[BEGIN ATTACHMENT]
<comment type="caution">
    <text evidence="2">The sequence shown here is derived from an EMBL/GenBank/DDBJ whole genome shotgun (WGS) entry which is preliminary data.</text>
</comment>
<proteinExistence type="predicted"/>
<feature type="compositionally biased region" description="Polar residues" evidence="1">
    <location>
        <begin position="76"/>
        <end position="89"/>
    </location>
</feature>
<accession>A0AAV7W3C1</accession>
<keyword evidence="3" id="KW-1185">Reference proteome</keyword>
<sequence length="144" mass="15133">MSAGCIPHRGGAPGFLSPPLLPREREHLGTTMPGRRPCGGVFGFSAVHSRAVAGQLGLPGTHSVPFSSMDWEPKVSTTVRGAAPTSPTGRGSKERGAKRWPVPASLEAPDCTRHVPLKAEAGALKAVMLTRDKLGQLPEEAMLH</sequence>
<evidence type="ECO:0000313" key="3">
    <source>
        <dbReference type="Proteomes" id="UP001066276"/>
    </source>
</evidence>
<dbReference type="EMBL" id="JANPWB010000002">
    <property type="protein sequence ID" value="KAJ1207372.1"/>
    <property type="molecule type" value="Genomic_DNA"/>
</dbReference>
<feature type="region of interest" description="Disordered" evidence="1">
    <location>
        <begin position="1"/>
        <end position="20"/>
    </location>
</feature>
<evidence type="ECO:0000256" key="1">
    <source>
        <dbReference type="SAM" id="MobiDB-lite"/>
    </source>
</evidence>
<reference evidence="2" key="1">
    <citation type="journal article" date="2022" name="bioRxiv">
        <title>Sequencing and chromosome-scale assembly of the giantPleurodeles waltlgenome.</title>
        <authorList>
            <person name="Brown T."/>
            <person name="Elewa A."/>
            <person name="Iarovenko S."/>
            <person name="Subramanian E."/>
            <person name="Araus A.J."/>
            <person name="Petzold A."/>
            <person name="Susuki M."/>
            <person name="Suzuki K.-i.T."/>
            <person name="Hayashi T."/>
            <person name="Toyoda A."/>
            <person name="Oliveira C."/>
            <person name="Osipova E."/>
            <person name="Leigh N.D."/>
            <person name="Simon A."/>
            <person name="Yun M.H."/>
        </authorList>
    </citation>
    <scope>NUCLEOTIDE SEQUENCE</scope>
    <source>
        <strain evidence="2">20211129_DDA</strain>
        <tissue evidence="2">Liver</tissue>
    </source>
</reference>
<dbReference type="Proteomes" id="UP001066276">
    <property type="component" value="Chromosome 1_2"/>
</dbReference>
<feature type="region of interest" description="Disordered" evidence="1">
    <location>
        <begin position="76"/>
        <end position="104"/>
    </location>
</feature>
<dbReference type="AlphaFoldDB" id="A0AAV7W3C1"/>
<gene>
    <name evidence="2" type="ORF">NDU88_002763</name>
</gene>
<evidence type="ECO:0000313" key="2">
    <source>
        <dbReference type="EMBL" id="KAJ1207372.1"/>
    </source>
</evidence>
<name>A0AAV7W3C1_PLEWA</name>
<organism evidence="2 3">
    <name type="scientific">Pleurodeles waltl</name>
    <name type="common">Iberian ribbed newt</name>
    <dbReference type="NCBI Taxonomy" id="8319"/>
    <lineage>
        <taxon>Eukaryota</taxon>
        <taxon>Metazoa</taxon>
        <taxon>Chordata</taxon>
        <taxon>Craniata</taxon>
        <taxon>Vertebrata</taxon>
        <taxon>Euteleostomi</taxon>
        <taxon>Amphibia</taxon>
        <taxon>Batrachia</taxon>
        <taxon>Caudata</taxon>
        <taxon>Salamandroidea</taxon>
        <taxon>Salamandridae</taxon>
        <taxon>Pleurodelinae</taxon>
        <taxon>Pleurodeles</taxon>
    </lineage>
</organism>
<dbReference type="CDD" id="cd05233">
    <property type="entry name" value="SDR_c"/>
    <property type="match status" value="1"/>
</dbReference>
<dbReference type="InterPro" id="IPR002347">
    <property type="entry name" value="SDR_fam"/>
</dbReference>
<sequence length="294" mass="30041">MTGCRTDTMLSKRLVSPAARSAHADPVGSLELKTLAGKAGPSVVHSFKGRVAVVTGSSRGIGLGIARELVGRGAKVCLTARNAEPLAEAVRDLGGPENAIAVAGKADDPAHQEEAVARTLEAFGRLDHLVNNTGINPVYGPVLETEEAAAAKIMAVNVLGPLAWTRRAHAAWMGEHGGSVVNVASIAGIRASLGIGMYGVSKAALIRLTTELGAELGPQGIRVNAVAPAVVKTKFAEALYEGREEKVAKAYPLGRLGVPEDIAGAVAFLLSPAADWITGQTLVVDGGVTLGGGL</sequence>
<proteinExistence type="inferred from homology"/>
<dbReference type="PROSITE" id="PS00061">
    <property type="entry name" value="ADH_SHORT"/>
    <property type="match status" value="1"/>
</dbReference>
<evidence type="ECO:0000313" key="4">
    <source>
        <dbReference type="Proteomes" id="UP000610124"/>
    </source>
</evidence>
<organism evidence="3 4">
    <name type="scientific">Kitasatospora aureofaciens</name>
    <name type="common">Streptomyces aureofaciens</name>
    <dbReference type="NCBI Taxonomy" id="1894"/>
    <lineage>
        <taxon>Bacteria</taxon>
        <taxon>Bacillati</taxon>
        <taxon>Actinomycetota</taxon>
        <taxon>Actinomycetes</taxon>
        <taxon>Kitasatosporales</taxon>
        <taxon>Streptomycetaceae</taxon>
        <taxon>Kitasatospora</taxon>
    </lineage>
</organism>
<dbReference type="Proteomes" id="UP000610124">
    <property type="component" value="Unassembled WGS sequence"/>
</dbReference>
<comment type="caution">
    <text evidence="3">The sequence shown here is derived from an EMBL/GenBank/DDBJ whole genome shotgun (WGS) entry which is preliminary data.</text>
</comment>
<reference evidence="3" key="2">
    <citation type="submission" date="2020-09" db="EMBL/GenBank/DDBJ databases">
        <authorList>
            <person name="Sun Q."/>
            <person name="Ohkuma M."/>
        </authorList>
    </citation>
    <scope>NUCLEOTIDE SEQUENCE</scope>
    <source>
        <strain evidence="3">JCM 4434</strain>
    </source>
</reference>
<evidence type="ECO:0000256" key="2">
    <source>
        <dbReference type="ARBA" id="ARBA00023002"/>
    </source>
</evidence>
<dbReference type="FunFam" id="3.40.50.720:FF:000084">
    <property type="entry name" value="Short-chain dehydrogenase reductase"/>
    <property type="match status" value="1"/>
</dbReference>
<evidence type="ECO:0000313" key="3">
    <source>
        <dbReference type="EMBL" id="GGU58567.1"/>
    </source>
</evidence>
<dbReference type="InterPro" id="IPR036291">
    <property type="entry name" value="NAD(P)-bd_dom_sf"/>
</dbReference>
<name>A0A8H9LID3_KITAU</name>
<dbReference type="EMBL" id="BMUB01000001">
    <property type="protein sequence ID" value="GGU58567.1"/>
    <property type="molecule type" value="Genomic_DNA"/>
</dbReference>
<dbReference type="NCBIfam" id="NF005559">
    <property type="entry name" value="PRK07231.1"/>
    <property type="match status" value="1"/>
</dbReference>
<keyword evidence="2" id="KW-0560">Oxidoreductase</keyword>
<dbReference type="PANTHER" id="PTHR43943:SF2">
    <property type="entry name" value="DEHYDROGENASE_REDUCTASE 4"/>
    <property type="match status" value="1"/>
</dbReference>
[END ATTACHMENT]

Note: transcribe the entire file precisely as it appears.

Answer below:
<comment type="caution">
    <text evidence="2">The sequence shown here is derived from an EMBL/GenBank/DDBJ whole genome shotgun (WGS) entry which is preliminary data.</text>
</comment>
<proteinExistence type="predicted"/>
<feature type="compositionally biased region" description="Polar residues" evidence="1">
    <location>
        <begin position="76"/>
        <end position="89"/>
    </location>
</feature>
<accession>A0AAV7W3C1</accession>
<keyword evidence="3" id="KW-1185">Reference proteome</keyword>
<sequence length="144" mass="15133">MSAGCIPHRGGAPGFLSPPLLPREREHLGTTMPGRRPCGGVFGFSAVHSRAVAGQLGLPGTHSVPFSSMDWEPKVSTTVRGAAPTSPTGRGSKERGAKRWPVPASLEAPDCTRHVPLKAEAGALKAVMLTRDKLGQLPEEAMLH</sequence>
<evidence type="ECO:0000313" key="3">
    <source>
        <dbReference type="Proteomes" id="UP001066276"/>
    </source>
</evidence>
<dbReference type="EMBL" id="JANPWB010000002">
    <property type="protein sequence ID" value="KAJ1207372.1"/>
    <property type="molecule type" value="Genomic_DNA"/>
</dbReference>
<feature type="region of interest" description="Disordered" evidence="1">
    <location>
        <begin position="1"/>
        <end position="20"/>
    </location>
</feature>
<evidence type="ECO:0000256" key="1">
    <source>
        <dbReference type="SAM" id="MobiDB-lite"/>
    </source>
</evidence>
<reference evidence="2" key="1">
    <citation type="journal article" date="2022" name="bioRxiv">
        <title>Sequencing and chromosome-scale assembly of the giantPleurodeles waltlgenome.</title>
        <authorList>
            <person name="Brown T."/>
            <person name="Elewa A."/>
            <person name="Iarovenko S."/>
            <person name="Subramanian E."/>
            <person name="Araus A.J."/>
            <person name="Petzold A."/>
            <person name="Susuki M."/>
            <person name="Suzuki K.-i.T."/>
            <person name="Hayashi T."/>
            <person name="Toyoda A."/>
            <person name="Oliveira C."/>
            <person name="Osipova E."/>
            <person name="Leigh N.D."/>
            <person name="Simon A."/>
            <person name="Yun M.H."/>
        </authorList>
    </citation>
    <scope>NUCLEOTIDE SEQUENCE</scope>
    <source>
        <strain evidence="2">20211129_DDA</strain>
        <tissue evidence="2">Liver</tissue>
    </source>
</reference>
<dbReference type="Proteomes" id="UP001066276">
    <property type="component" value="Chromosome 1_2"/>
</dbReference>
<feature type="region of interest" description="Disordered" evidence="1">
    <location>
        <begin position="76"/>
        <end position="104"/>
    </location>
</feature>
<dbReference type="AlphaFoldDB" id="A0AAV7W3C1"/>
<gene>
    <name evidence="2" type="ORF">NDU88_002763</name>
</gene>
<evidence type="ECO:0000313" key="2">
    <source>
        <dbReference type="EMBL" id="KAJ1207372.1"/>
    </source>
</evidence>
<name>A0AAV7W3C1_PLEWA</name>
<organism evidence="2 3">
    <name type="scientific">Pleurodeles waltl</name>
    <name type="common">Iberian ribbed newt</name>
    <dbReference type="NCBI Taxonomy" id="8319"/>
    <lineage>
        <taxon>Eukaryota</taxon>
        <taxon>Metazoa</taxon>
        <taxon>Chordata</taxon>
        <taxon>Craniata</taxon>
        <taxon>Vertebrata</taxon>
        <taxon>Euteleostomi</taxon>
        <taxon>Amphibia</taxon>
        <taxon>Batrachia</taxon>
        <taxon>Caudata</taxon>
        <taxon>Salamandroidea</taxon>
        <taxon>Salamandridae</taxon>
        <taxon>Pleurodelinae</taxon>
        <taxon>Pleurodeles</taxon>
    </lineage>
</organism>
<dbReference type="CDD" id="cd05233">
    <property type="entry name" value="SDR_c"/>
    <property type="match status" value="1"/>
</dbReference>
<dbReference type="InterPro" id="IPR002347">
    <property type="entry name" value="SDR_fam"/>
</dbReference>
<sequence length="294" mass="30041">MTGCRTDTMLSKRLVSPAARSAHADPVGSLELKTLAGKAGPSVVHSFKGRVAVVTGSSRGIGLGIARELVGRGAKVCLTARNAEPLAEAVRDLGGPENAIAVAGKADDPAHQEEAVARTLEAFGRLDHLVNNTGINPVYGPVLETEEAAAAKIMAVNVLGPLAWTRRAHAAWMGEHGGSVVNVASIAGIRASLGIGMYGVSKAALIRLTTELGAELGPQGIRVNAVAPAVVKTKFAEALYEGREEKVAKAYPLGRLGVPEDIAGAVAFLLSPAADWITGQTLVVDGGVTLGGGL</sequence>
<proteinExistence type="inferred from homology"/>
<dbReference type="PROSITE" id="PS00061">
    <property type="entry name" value="ADH_SHORT"/>
    <property type="match status" value="1"/>
</dbReference>
<evidence type="ECO:0000313" key="4">
    <source>
        <dbReference type="Proteomes" id="UP000610124"/>
    </source>
</evidence>
<organism evidence="3 4">
    <name type="scientific">Kitasatospora aureofaciens</name>
    <name type="common">Streptomyces aureofaciens</name>
    <dbReference type="NCBI Taxonomy" id="1894"/>
    <lineage>
        <taxon>Bacteria</taxon>
        <taxon>Bacillati</taxon>
        <taxon>Actinomycetota</taxon>
        <taxon>Actinomycetes</taxon>
        <taxon>Kitasatosporales</taxon>
        <taxon>Streptomycetaceae</taxon>
        <taxon>Kitasatospora</taxon>
    </lineage>
</organism>
<dbReference type="Proteomes" id="UP000610124">
    <property type="component" value="Unassembled WGS sequence"/>
</dbReference>
<comment type="caution">
    <text evidence="3">The sequence shown here is derived from an EMBL/GenBank/DDBJ whole genome shotgun (WGS) entry which is preliminary data.</text>
</comment>
<reference evidence="3" key="2">
    <citation type="submission" date="2020-09" db="EMBL/GenBank/DDBJ databases">
        <authorList>
            <person name="Sun Q."/>
            <person name="Ohkuma M."/>
        </authorList>
    </citation>
    <scope>NUCLEOTIDE SEQUENCE</scope>
    <source>
        <strain evidence="3">JCM 4434</strain>
    </source>
</reference>
<evidence type="ECO:0000256" key="2">
    <source>
        <dbReference type="ARBA" id="ARBA00023002"/>
    </source>
</evidence>
<dbReference type="FunFam" id="3.40.50.720:FF:000084">
    <property type="entry name" value="Short-chain dehydrogenase reductase"/>
    <property type="match status" value="1"/>
</dbReference>
<evidence type="ECO:0000313" key="3">
    <source>
        <dbReference type="EMBL" id="GGU58567.1"/>
    </source>
</evidence>
<dbReference type="InterPro" id="IPR036291">
    <property type="entry name" value="NAD(P)-bd_dom_sf"/>
</dbReference>
<name>A0A8H9LID3_KITAU</name>
<dbReference type="EMBL" id="BMUB01000001">
    <property type="protein sequence ID" value="GGU58567.1"/>
    <property type="molecule type" value="Genomic_DNA"/>
</dbReference>
<dbReference type="NCBIfam" id="NF005559">
    <property type="entry name" value="PRK07231.1"/>
    <property type="match status" value="1"/>
</dbReference>
<keyword evidence="2" id="KW-0560">Oxidoreductase</keyword>
<dbReference type="PANTHER" id="PTHR43943:SF2">
    <property type="entry name" value="DEHYDROGENASE_REDUCTASE 4"/>
    <property type="match status" value="1"/>
</dbReference>